Rare Winter Birds at the Garden
About the size of a goldfinch, the pine siskin has thin streaks all over its body, including the top of its head. Its bill is thin and tiny, and it often has yellow in its tail and wing bars. They are noisy and fun to watch, and are often the least fearless birds at the feeders.
Also about the size of a goldfinch, but appearing rounder, the common redpoll has a reddish cap on its head, a dark bib, yellow bill, and sometimes rosy pink on the breast. They are able to store seeds in their esophagus for later eating.
Good luck with this one! It's a whiter, frostier version of the common redpoll, but even the hard-core birders don't always agree on the identification of this species. Hang around with the experts at the Enabling Garden and perhaps they can point one out to you.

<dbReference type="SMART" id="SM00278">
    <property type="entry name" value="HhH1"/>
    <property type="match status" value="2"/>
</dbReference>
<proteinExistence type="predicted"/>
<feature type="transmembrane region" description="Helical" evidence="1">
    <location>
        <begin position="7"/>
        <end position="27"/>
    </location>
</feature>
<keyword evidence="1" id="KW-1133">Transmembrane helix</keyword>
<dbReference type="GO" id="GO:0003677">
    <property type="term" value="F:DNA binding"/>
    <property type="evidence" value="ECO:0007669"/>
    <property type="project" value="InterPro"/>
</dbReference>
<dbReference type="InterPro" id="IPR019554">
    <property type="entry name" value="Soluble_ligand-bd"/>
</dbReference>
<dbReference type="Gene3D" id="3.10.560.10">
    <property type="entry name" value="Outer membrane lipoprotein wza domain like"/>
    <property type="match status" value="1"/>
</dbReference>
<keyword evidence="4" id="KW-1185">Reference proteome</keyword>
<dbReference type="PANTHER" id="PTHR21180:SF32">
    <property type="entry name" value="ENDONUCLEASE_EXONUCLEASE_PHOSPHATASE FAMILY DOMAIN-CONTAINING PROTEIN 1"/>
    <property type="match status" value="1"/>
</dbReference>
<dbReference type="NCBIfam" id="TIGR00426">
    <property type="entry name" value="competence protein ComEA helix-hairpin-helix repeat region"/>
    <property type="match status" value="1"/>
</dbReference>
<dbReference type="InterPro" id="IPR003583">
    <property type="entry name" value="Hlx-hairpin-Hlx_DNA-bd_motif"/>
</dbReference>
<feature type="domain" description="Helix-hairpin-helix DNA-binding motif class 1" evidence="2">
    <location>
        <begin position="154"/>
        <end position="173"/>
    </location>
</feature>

The male is bright pink! Seeing a pink bird in an evergreen in winter is quite a sight. The crossbill also has white wing bars and a slightly crossed bill, which enables it to extract seeds from cones. White-winged crossbills do not enter Illinois in such huge numbers very often. Wherever there are stands of spruces and other conifers, a flock of crossbills may be feasting. They always seem to be on the fly, so finding them at the Garden is more difficult than finding the siskins and redpolls.